Tuesday, May 13, 2014

The town of Albufeira in the Portuguese Algarve

Monday 28 April 2014
Probably the hottest day ever, ever, EVER! Well, maybe not, but it felt like it to me. It was over 32 degrees for sure and felt even hotter without much of a breeze. Luckily for my old body which battles very much in heat, I had decided not to take my camera that day, so was able to walk unemcumbered. We used Alan's camera.

The shuttle bus from Clube Albufeira (our timeshare resort) dropped us at the edge of town and we wandered in through an avenue of market stalls packed with scarves, beachwear, crotcheted tops, shoes, flea market nicnacs and this incredible sand sculpture:

It's hard to see the sculpture of an old fashioned ship from this photo
but the artist - who looked like he'd been plucked from an ancient
civilisation in South America somewhere - was having to constantly
maintain it with sand and water as the heat of the day was drying and cracking it.

Albufeira is an extremely popular town and area in The Algarve, so even at this time of year, tourists abound, and there were many, many bodies showing pink to red from too much sun already. I cringe to see lovely alabaster skins being dried out and browned, with little regard for how powerful a burning and drying tool the sun actually is. But I suppose it's like many smokers who believe that cancer won't happen to them ... or that it's so far into the distance and their old-age, that it doesn't matter. For once I can see the benefits of bottle-tans and orange skins.

The town square

This shot was taken further into the centre of town but you can
see how many clothes shops exist here, and all apparently doing well.

Oh yes - Alan needed his coffee and what did we find?
An Irish cafe "The Irish Harp" where they served us
excellent scones and coffee (water for me).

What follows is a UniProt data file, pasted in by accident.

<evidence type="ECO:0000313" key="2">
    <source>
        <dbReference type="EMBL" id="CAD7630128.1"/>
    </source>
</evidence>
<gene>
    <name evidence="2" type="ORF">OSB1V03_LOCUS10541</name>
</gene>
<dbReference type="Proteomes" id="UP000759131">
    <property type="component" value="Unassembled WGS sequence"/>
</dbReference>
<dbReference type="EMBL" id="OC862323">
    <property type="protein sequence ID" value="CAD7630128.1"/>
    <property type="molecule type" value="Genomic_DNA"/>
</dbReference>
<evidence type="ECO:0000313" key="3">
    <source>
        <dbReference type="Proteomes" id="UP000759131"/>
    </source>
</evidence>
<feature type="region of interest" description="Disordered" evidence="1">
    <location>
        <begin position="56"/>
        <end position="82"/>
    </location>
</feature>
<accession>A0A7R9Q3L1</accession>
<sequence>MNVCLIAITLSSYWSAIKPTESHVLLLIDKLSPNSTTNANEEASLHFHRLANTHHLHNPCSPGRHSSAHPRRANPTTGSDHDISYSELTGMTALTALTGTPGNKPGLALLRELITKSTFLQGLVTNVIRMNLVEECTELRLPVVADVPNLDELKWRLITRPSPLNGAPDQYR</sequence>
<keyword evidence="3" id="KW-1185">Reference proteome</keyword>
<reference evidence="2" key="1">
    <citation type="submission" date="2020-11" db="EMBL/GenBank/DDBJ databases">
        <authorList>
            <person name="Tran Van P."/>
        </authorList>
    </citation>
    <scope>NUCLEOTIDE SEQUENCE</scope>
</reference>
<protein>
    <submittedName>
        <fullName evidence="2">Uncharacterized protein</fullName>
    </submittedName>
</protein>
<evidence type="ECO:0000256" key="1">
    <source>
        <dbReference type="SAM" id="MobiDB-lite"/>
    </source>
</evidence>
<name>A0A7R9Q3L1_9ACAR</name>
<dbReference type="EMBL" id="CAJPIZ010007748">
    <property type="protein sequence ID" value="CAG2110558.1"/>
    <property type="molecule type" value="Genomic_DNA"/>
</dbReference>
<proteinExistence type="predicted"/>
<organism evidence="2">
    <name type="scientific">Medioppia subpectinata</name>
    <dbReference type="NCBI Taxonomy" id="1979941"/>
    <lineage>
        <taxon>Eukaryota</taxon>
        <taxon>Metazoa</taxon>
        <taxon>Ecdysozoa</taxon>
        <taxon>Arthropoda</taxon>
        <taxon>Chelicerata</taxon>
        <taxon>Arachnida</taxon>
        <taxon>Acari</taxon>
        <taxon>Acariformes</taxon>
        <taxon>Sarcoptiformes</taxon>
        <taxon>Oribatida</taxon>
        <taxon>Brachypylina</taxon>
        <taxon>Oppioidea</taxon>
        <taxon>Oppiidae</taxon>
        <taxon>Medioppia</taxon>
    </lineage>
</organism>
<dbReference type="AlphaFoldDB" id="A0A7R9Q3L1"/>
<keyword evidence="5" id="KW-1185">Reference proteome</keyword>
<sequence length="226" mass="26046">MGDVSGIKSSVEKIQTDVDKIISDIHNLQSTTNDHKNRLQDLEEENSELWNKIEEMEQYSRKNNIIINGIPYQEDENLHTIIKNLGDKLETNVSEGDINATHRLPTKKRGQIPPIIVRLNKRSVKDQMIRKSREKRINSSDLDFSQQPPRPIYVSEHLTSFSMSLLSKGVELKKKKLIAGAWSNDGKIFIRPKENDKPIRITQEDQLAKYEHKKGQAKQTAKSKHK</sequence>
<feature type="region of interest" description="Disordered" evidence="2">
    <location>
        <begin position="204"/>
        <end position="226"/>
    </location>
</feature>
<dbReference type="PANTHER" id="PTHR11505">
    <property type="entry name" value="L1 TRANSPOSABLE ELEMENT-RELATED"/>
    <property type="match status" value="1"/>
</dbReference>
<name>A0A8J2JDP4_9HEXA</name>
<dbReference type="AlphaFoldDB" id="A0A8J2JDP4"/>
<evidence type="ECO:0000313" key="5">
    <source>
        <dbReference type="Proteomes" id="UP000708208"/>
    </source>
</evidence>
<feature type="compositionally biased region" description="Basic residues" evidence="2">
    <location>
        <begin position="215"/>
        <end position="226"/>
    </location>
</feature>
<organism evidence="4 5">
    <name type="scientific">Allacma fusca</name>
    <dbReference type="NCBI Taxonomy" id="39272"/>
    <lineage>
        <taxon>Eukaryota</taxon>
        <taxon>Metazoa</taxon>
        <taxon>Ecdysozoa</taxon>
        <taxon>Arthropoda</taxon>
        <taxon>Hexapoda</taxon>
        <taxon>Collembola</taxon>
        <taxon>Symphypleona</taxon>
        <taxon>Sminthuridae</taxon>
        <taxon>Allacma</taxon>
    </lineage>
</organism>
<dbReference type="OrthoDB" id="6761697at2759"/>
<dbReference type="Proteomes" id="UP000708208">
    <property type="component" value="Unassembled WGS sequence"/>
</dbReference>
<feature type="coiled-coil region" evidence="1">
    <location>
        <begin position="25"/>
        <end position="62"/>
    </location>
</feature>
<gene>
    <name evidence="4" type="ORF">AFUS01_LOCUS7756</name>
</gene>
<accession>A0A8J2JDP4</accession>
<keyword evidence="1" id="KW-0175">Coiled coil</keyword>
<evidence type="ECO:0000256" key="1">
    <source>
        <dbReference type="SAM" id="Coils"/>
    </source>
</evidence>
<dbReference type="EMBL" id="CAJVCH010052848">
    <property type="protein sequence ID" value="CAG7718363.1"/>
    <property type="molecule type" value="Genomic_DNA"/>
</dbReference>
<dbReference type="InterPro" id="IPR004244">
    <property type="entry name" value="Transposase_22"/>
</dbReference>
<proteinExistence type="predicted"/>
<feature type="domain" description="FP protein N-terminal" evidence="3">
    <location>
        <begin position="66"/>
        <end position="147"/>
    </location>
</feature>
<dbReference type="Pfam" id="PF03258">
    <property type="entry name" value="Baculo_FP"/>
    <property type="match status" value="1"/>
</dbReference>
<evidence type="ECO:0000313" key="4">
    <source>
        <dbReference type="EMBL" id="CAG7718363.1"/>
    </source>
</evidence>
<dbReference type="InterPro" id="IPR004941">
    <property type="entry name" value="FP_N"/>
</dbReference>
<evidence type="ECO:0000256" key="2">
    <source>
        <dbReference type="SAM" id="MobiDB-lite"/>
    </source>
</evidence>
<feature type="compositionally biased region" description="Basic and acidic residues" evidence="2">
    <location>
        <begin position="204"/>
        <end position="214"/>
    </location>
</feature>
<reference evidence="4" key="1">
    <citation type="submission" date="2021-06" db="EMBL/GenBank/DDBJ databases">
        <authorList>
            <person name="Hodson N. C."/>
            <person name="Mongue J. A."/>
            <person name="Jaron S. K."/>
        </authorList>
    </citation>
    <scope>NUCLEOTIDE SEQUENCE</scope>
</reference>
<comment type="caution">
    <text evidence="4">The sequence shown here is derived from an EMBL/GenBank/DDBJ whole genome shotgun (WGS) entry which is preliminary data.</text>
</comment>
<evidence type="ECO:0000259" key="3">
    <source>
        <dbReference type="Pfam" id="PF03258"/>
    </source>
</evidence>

A slightly uphill stroll along the main upper tourist pedestrian mall brings you to a
downhill walk through a tunnel to the terrace above the beach.

Above and below ... the beach from the terrace

A quick study of the map of the town, as we sat on the walled terrace above the beach, showed us quite a walk upwards to see a bit of the town. As we gazed at the lines of thatched umbrellas bordering the most incredible lake-like and azure blue sea, even the incoming tide was doing it lazily, so it wasn't hard to join in and slope off into the very inviting restaurant for a long drink before lunch.


View of the sea from my seat on the restaurant terrace.
It's the first time I've ever been to a dingly-dangly raffia-adorned umbrella-type
place to eat with a dreamy seascape beyond ... and a jug of ice-cold
Sangria in front of me. It's a really hard life you know.

Even Alan was finding life hard.
You can see by the look on his face and
the lunch set before him.

We sat at that lunch table for more than two hours, thoroughly enjoying our own company, and our lunch, served very efficiently. I must say again that I really like the Portuguese people. They are down-to-earth, no-nonsense folk who are pleasant and efficient, never rushing you or showing annoyance at bumbling tourists (like ourselves!). They seem to have a quiet self-assurance and totally non-invasive self-confidence. Way to go Portugal!

After lunch we started the climb .....

... up ....

and up ...

... until the beach took on a more far-away view

The next hour or so was spent just wandering around the village, almost empty at this time of siesta, taking photographs, appreciating flowers, and failing to rouse a couple of cats. Enjoy the gallery of pics .....

We were exhausted and hot by the time we got down again to the town square. The shuttle bus had dropped us at the bus station that morning, so instead of waiting for the over-packed shuttle back to Clube Albufeira we caught a public transport bus back. The distance back, as the stork flies (no crows in Portugal from what I can see), is hardly more than 2 kms but the trip took us nearly an hour. And we loved it! The driver wove in and out of various suburbs, with 10 minutes breather at another bus station, and finally he dropped us off with a cheery smile, at the gate of the resort. For a €1.40 bus ticket each we had enjoyed a great tour of the locality which no tourist facility could have given us. So worth it!

The water sizzled as we dipped our hot selves into the pool .....

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